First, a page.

This article will give you an overall look at what it takes to swap in new calipers, rotors, and pads. We’ll also show you how to maintain your braking system, and how to service it.

Bleeding the Brakes

Whenever the hydraulic system is opened—except for removing the master cylinder’s top to check the fluid level—you need to bleed the brakes. If you have replaced your brake pads recently—and notice a spongy feel when the brakes are engaged—you should consider bleeding your brake system just to be careful. If the brake-fluid level drops too low in the master cylinder reservoir, air bubbles can get caught in the lines, and reducing the overall strength of the brake fluid column, you need to bleed the brakes. This process gets all the air out of the brake fluid system and restores the hydraulic brakes to full strength.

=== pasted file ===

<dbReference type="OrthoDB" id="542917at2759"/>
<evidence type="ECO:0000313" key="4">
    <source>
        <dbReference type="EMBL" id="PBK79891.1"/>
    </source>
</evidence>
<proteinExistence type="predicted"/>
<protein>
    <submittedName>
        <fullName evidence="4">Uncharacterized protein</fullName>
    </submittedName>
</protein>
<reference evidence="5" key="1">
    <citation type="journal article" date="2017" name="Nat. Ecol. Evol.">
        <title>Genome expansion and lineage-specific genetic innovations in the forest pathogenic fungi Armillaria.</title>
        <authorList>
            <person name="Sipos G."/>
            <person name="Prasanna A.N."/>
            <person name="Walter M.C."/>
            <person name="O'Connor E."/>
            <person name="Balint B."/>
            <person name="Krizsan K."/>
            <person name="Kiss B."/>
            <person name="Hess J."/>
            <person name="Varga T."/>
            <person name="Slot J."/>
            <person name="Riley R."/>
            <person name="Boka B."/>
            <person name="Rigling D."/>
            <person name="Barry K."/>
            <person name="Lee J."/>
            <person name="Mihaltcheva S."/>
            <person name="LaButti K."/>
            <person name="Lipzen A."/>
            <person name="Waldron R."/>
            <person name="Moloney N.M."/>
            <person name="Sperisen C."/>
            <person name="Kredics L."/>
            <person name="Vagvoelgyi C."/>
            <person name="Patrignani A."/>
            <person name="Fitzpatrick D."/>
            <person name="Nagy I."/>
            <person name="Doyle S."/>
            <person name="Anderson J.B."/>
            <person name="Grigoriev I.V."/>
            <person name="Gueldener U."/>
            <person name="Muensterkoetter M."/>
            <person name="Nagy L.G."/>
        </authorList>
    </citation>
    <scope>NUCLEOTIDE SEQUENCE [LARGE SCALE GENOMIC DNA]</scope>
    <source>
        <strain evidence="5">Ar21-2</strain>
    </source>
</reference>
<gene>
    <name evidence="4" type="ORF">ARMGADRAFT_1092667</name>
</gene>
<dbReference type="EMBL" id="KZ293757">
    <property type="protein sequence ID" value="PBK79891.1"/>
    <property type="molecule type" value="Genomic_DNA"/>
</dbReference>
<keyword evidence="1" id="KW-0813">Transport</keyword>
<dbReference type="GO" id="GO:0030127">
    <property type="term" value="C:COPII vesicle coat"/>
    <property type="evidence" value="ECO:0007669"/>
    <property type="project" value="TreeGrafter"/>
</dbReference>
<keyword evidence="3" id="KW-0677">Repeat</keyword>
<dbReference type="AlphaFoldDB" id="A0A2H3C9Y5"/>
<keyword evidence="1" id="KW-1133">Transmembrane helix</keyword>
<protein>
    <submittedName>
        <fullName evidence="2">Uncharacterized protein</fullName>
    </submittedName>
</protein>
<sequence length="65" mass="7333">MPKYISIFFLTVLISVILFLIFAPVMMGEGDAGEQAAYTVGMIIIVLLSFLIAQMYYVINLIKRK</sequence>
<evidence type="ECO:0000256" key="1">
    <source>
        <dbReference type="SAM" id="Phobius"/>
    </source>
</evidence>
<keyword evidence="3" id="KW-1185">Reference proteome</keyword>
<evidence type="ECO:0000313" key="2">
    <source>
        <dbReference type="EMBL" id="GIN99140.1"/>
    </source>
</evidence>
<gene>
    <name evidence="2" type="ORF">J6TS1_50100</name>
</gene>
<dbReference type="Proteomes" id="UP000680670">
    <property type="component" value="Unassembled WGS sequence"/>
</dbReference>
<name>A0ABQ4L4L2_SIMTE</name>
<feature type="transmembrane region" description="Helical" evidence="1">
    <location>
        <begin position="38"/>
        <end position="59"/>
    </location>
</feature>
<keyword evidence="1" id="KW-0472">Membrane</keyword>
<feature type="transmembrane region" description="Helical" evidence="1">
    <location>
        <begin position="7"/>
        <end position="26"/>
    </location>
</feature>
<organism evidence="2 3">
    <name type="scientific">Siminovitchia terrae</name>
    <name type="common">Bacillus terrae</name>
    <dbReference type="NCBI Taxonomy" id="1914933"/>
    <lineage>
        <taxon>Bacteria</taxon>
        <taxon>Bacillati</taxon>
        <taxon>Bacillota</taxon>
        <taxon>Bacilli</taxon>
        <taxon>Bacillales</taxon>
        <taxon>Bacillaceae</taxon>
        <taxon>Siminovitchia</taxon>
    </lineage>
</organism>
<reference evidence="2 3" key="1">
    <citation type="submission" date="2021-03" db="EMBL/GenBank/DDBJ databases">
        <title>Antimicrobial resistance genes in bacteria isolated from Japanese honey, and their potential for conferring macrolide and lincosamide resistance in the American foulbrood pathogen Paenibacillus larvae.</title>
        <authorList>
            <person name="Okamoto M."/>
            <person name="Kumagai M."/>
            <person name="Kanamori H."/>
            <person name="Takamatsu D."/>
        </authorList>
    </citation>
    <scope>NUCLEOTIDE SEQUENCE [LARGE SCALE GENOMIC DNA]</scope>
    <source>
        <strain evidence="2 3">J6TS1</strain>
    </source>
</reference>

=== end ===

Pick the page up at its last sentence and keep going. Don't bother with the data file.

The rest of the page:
Below are the typical steps to brake bleeding:

  1. Remove the top of the master cylinder reservoir.
  2. If the fluid is murky and not clear, you need to get it out and replace it. Using a clean turkey baster (it’s like a huge eye dropper), suck out as much of the old fluid as you can.
  3. After you’ve gotten the old brake fluid out, clean out any sediment from the reservoir, if accessible, with a clean, lint-free rag and brake cleaner spray. Do not spill brake fluid on any painted surfaces as it will remove the paint almost immediately.
  4. Fill the master cylinder with clean brake fluid and replace the top.
  5. Have an assistant pump the brake pedal several times (10 or more).